During the nineteenth century, the ribbed columnar cacti, numbering in the hundreds, were generally classified as species of Cereus. In the early twentieth century, however, Cereus, in the broadest sense, was subdivided into many smaller and more homogeneous units, initially by N. L. Britton and J. N. Rose (1909, 1919-1923). The phylogenetic relationships of North American columnar species were clarified by studies of silica bodies in the epidermis and hypodermis covering the stems of certain Mexican species, distinctive pigment cells, called pearl cells, in the fruit pulp, and sugar-bearing oleanane triterpenes in stem tissues (A. C. Gibson and K. E. Horak 1978). Species possessing all three derived characters were removed from Lemaireocereus, Machaerocereus, Rathbunia, Hertrichocereus, Ritterocereus, and Marshallocereus and placed into the genus Stenocereus, which was further emended by removing species without the shared characters.
Several of the Central American species assigned to Stenocereus by E. F. Anderson (2001) are too poorly studied to know whether or not they have the diagnostic characters for the genus. A carefully done DNA phylogeny for all taxa with possible inclusion in Stenocereus is needed, especially to define more precisely the phylogenetic lineages and patterns of speciation (R. S. Wallace and A. C. Gibson 2002).
PLANTS: Columnar trees or shrubs, to 15+ m tall. STEM: erect, arching or procumbent to prostrate, usually branched, the trunk, when present, to 40 cm in diameter, glabrous; ribs 4-20, rounded and vertically continuous to strongly tuberculate. LEAVES: of long shoots minute or obsolete. AREOLES: circular to elliptic, 0.5-4 cm apart on rib. SPINES terete to angular, divergent, to 28 per areole; central-most spines stout or absent, but sometimes flattened and deflexed, to 7.5 cm long; peripheral spines weaker, to 3.5 cm long. FLOWERS: nocturnal or diurnal, solitary, subterminal or lateral, perfect, actinomorphic to zygomorphic, campanulate, funnelform to salverform, (4-)6-12 cm long, (3-)5-10 cm wide; ovary cylindric, ovoid to globose, bearing fleshy bracts, usually green with reddish apices, triangular, subtending axillary trichomes and up to 18 spines per areole; floral tube scaly; inner tepals white to rose, rarely yellow or red, oblong to obovate, obtuse; stamens many, included to strongly exserted, the filaments slender; style white; stigma lobes up to 15, white. FRUITS: green to red, glabrous, scaly, often spiny (spine clusters deciduous from ripe fruits), glabrous, globose to ovoid, 3-8 cm long, indehiscent or splitting irregularly; pulp white, red to purplish, fleshy, mostly edible. SEEDS: numerous, brownish, dull, verrucose, or less commonly, black glossy, finely pitted, 0.7-3 mm long. NOTES: 18-20 spp.; sc AZ, Mex., coastal C. Amer., n S. Amer. and W. Ind. (Greek: Steno = narrow, with reference to stems + Cereus = an old generic name for columnar cacti). REFERENCES: Pinkava, Donald J. 1995. Cactaceae. J. Ariz. - Nev. Acad. Sci. 29(1): 2, 6.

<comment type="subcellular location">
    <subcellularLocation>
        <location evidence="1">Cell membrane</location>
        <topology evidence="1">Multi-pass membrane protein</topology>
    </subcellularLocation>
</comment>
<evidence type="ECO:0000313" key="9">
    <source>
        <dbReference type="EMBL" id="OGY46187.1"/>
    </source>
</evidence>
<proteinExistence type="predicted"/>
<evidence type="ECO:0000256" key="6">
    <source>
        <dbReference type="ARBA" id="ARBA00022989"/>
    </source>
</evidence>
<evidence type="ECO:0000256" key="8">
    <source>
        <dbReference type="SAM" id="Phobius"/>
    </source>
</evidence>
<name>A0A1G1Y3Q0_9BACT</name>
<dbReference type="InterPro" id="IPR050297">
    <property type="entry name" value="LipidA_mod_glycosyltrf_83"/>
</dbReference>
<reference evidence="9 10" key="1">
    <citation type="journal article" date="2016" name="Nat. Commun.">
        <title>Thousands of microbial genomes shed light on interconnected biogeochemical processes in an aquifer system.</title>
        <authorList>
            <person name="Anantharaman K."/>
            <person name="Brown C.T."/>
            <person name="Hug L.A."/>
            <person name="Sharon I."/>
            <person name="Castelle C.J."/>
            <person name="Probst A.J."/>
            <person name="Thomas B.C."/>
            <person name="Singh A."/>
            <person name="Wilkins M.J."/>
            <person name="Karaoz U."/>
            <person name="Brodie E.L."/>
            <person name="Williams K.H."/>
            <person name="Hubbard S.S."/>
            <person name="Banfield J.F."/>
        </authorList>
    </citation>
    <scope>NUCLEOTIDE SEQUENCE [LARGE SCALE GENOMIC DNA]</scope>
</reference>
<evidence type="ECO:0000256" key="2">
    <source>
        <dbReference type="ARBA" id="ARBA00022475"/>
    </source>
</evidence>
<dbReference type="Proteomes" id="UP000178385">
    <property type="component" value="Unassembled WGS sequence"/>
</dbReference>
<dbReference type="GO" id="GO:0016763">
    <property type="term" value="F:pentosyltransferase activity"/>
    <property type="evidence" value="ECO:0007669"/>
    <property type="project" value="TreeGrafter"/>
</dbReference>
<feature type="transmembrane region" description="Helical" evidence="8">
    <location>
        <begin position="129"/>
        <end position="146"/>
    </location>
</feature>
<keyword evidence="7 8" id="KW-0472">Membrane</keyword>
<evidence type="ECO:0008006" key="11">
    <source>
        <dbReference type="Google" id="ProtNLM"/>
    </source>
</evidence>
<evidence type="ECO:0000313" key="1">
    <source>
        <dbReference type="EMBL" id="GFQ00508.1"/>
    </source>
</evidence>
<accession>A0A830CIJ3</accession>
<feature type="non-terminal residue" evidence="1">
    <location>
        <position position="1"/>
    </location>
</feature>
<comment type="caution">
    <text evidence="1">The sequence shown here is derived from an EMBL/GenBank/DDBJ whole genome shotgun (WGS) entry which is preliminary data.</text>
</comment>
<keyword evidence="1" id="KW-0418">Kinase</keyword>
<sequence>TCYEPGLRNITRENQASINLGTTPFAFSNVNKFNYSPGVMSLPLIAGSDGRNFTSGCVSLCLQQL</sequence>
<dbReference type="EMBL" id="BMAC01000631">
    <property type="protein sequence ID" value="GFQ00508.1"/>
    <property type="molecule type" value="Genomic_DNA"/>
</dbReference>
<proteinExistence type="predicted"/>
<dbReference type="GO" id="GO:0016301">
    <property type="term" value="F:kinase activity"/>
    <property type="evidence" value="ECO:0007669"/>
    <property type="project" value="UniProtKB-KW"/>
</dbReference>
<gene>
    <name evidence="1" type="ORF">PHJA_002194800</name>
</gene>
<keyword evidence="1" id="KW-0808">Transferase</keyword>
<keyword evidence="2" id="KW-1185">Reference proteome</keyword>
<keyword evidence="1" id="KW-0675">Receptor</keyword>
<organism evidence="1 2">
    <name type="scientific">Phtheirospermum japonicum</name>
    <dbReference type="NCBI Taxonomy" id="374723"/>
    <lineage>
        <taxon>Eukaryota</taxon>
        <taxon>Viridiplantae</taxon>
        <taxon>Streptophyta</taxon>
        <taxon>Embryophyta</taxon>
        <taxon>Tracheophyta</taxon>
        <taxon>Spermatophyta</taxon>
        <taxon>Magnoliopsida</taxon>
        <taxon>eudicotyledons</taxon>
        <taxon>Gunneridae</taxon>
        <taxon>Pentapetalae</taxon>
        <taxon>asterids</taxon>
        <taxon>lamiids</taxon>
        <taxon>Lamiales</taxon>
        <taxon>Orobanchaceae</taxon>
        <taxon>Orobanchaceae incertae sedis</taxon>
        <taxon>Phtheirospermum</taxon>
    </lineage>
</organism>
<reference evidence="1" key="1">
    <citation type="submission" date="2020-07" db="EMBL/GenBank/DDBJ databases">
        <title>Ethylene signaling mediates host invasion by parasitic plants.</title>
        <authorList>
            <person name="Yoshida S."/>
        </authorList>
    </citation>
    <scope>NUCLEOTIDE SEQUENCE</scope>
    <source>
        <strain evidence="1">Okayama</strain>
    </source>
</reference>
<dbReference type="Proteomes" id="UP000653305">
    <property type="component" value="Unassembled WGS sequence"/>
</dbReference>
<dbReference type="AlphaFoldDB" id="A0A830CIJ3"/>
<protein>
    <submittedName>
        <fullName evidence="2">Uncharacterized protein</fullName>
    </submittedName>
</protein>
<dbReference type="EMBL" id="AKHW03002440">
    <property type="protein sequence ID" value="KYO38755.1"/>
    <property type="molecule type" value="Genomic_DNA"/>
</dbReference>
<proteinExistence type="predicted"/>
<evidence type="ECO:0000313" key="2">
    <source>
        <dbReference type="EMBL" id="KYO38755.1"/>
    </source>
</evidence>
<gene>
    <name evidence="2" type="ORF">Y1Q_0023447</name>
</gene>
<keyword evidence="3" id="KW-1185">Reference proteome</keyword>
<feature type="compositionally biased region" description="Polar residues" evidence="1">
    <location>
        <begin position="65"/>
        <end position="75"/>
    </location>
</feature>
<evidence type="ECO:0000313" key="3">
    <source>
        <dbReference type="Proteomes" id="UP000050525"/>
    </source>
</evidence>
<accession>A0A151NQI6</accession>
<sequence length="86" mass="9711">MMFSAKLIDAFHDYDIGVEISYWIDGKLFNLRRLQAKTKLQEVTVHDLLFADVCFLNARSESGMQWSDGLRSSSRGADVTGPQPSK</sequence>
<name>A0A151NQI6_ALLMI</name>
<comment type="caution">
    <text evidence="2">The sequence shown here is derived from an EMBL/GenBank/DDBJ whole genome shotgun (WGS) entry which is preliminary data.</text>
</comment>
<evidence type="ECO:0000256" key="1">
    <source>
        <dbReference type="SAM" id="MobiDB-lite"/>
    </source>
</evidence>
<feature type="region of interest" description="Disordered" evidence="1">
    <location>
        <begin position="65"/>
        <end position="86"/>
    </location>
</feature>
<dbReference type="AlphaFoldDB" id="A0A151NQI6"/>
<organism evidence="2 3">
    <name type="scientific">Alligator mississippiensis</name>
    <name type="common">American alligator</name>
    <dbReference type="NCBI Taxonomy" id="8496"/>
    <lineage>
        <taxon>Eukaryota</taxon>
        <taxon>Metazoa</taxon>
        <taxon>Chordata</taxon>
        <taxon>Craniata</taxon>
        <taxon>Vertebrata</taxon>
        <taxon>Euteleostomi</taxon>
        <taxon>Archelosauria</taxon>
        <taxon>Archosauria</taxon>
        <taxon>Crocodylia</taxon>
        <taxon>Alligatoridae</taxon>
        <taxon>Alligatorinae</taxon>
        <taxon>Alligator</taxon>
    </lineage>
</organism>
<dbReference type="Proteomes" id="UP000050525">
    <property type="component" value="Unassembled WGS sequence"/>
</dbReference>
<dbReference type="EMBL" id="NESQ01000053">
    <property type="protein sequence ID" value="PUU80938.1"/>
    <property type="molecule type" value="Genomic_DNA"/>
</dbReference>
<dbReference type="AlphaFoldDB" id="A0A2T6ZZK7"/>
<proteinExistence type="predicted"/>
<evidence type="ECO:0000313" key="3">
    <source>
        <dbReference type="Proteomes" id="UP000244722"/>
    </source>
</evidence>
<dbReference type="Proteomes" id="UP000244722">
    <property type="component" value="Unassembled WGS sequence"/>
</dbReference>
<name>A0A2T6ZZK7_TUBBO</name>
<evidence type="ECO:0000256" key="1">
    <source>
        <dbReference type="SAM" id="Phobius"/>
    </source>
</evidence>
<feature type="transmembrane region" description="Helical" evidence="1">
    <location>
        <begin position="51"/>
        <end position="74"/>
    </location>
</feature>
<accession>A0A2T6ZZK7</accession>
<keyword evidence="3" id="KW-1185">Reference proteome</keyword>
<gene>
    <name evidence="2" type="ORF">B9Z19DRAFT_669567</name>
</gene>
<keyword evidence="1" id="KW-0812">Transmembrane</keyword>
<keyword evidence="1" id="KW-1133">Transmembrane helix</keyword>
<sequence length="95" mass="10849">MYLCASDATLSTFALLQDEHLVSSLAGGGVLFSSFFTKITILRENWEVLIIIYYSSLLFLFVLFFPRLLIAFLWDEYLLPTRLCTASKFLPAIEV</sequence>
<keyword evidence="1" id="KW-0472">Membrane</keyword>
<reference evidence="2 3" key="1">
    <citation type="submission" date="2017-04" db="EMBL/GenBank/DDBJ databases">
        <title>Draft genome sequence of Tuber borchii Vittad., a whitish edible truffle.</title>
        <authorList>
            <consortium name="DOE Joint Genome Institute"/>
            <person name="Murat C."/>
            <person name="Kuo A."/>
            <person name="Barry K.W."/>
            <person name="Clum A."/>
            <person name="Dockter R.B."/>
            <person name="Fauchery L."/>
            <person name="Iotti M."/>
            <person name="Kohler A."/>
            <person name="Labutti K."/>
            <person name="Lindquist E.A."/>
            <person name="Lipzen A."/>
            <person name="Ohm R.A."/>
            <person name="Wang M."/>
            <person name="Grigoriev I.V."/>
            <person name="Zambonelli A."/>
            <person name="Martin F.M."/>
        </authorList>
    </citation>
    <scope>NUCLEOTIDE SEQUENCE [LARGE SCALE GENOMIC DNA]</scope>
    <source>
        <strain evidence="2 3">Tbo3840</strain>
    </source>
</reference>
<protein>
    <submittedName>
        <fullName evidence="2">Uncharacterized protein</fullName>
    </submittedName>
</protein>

This project was made possible in part by the Institute of Museum and Library Services [MG-70-19-0057-19].